Oil industry subsidies are being curtailed as more financial help goes to renewables as stated in action vy President Biden Wednesday.
The pull-back on subsidies is another setback for the oil and gas industry in Louisiana, which is already reeling from low oil prices and the economic recession, and hit earlier this week by Biden with a moratorium on new federal leases offshore in the Gulf of Mexico that was highly criticized by the industry. The moratorium also affected federal lands, which aren’t being drilled as much in Louisiana as in other areas of the country.NOLA.COM
Wednesday’s speech focused on climate change initiatives designed to move from fossil fuels to cleaner and/or energy. Currently, the federal government gives $40 billion to oil and gas companies which appears to include tax breaks.
“With this executive order, environmental justice will be at the center of all we do addressing the disproportionate health, and environmental and economic impacts on communities of color, so-called fenceline communities,” he said, “especially those communities, brown, black and Native American, poor whites, those hard and haunting areas like Cancer Alley in Louisiana or the Route 9 corridor in the state of Delaware,” Biden said. “Lifting up these communities makes us all stronger as a nation and increases the health of everybody.”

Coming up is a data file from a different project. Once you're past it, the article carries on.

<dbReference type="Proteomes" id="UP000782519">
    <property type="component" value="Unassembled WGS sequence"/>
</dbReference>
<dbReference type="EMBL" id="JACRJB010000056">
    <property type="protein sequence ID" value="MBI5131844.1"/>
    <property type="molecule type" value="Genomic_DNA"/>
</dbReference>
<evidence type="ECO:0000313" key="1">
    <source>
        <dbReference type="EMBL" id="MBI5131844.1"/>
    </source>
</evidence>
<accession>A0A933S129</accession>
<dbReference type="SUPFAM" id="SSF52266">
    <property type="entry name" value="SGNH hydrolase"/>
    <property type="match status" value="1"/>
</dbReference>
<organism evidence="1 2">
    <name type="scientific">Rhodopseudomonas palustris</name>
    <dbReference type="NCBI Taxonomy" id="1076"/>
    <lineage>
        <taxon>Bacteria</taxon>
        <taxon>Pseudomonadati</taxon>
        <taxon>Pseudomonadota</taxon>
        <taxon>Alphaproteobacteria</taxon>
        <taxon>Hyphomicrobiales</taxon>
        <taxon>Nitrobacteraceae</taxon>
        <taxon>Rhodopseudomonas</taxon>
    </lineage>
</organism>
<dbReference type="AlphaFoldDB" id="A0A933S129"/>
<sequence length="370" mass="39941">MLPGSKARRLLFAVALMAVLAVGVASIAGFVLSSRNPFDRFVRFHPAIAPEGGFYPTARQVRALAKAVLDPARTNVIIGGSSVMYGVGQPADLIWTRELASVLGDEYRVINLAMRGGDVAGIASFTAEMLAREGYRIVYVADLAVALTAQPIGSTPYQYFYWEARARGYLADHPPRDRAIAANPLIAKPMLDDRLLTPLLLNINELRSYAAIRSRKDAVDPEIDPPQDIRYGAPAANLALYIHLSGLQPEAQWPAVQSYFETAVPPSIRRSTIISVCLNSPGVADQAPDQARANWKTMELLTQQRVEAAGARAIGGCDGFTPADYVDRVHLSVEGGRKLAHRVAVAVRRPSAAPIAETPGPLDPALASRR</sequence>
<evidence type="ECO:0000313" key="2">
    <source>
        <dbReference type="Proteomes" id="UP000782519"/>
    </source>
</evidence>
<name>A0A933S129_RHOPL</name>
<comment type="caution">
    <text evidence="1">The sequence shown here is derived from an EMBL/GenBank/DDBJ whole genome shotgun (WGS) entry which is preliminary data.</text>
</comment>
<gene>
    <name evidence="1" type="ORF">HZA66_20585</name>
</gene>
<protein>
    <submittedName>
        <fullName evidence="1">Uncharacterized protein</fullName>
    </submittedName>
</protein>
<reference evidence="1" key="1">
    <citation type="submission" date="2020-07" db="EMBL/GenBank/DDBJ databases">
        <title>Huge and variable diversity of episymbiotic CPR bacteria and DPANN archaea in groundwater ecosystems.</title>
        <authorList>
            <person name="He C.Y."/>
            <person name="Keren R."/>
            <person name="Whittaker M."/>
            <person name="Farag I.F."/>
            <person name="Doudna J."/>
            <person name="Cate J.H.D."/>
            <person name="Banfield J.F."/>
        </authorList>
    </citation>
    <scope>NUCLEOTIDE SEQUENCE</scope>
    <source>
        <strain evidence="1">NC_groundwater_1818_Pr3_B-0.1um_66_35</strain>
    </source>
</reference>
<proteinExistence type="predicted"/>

Instead the federal government will give support to renewable energy. In what could be a trade off, loss of oil industry personnel could be made up in building and staffing renewable energy sites as both wind and solar plants have been discussed for Louisiana. There will also be jobs in capping abandoned oil wells.
Louisiana benefits from a revenue-sharing model for Gulf of Mexico wells. Thus any ban on federal land and water that affects the Gulf of Mexico has financial repercussions for Louisiana. The state and 19 parishes received $155 million from these revenue sharing programs.
“Every lease sale in the Gulf of Mexico that doesn’t happen prevents tens of millions of dollars from going to Louisiana’s coastal work,” said Marc Ehrhardt, executive director of the Grow Louisiana Coalition.
The question raised is do we use more renewable energy and help the climate or do we stay with oil. I think the tide is shifting to renewables.